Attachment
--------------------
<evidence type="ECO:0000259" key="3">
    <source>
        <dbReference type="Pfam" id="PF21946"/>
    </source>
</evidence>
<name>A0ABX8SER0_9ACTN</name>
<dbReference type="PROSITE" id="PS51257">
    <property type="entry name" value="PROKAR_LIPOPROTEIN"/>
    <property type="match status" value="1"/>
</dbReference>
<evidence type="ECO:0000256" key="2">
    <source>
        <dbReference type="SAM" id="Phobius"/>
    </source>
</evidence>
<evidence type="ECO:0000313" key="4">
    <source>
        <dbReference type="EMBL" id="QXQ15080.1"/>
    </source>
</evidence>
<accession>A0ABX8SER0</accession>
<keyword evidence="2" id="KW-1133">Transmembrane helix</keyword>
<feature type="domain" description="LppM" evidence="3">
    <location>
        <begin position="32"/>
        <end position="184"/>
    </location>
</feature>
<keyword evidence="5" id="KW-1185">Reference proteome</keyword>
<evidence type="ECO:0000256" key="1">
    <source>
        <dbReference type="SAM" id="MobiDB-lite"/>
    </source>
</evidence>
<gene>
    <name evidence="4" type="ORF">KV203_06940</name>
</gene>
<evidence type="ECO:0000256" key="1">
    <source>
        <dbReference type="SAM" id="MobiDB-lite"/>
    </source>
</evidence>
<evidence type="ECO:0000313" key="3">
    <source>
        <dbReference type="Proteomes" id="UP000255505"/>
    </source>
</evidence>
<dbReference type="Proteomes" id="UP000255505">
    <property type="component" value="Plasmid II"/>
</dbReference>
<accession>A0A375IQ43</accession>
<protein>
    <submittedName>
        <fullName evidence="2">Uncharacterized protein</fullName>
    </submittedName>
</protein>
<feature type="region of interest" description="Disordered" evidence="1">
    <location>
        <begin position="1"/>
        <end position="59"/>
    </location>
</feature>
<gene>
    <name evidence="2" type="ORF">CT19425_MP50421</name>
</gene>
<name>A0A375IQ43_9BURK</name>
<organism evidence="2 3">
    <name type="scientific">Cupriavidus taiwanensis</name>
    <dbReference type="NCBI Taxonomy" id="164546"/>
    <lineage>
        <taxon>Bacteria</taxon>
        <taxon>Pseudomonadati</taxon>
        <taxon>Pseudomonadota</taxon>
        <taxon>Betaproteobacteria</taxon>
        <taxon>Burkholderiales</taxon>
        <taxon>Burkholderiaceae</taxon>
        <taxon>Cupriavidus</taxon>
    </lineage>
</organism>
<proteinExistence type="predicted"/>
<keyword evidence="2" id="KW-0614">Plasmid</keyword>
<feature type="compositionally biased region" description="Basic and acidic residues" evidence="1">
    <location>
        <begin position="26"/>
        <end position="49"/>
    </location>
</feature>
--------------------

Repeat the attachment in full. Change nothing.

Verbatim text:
<evidence type="ECO:0000259" key="3">
    <source>
        <dbReference type="Pfam" id="PF21946"/>
    </source>
</evidence>
<name>A0ABX8SER0_9ACTN</name>
<dbReference type="PROSITE" id="PS51257">
    <property type="entry name" value="PROKAR_LIPOPROTEIN"/>
    <property type="match status" value="1"/>
</dbReference>
<evidence type="ECO:0000256" key="2">
    <source>
        <dbReference type="SAM" id="Phobius"/>
    </source>
</evidence>
<evidence type="ECO:0000313" key="4">
    <source>
        <dbReference type="EMBL" id="QXQ15080.1"/>
    </source>
</evidence>
<accession>A0ABX8SER0</accession>
<keyword evidence="2" id="KW-1133">Transmembrane helix</keyword>
<feature type="domain" description="LppM" evidence="3">
    <location>
        <begin position="32"/>
        <end position="184"/>
    </location>
</feature>
<keyword evidence="5" id="KW-1185">Reference proteome</keyword>
<evidence type="ECO:0000256" key="1">
    <source>
        <dbReference type="SAM" id="MobiDB-lite"/>
    </source>
</evidence>
<gene>
    <name evidence="4" type="ORF">KV203_06940</name>
</gene>
<evidence type="ECO:0000256" key="1">
    <source>
        <dbReference type="SAM" id="MobiDB-lite"/>
    </source>
</evidence>
<evidence type="ECO:0000313" key="3">
    <source>
        <dbReference type="Proteomes" id="UP000255505"/>
    </source>
</evidence>
<dbReference type="Proteomes" id="UP000255505">
    <property type="component" value="Plasmid II"/>
</dbReference>
<accession>A0A375IQ43</accession>
<protein>
    <submittedName>
        <fullName evidence="2">Uncharacterized protein</fullName>
    </submittedName>
</protein>
<feature type="region of interest" description="Disordered" evidence="1">
    <location>
        <begin position="1"/>
        <end position="59"/>
    </location>
</feature>
<gene>
    <name evidence="2" type="ORF">CT19425_MP50421</name>
</gene>
<name>A0A375IQ43_9BURK</name>
<organism evidence="2 3">
    <name type="scientific">Cupriavidus taiwanensis</name>
    <dbReference type="NCBI Taxonomy" id="164546"/>
    <lineage>
        <taxon>Bacteria</taxon>
        <taxon>Pseudomonadati</taxon>
        <taxon>Pseudomonadota</taxon>
        <taxon>Betaproteobacteria</taxon>
        <taxon>Burkholderiales</taxon>
        <taxon>Burkholderiaceae</taxon>
        <taxon>Cupriavidus</taxon>
    </lineage>
</organism>
<proteinExistence type="predicted"/>
<keyword evidence="2" id="KW-0614">Plasmid</keyword>
<feature type="compositionally biased region" description="Basic and acidic residues" evidence="1">
    <location>
        <begin position="26"/>
        <end position="49"/>
    </location>
</feature>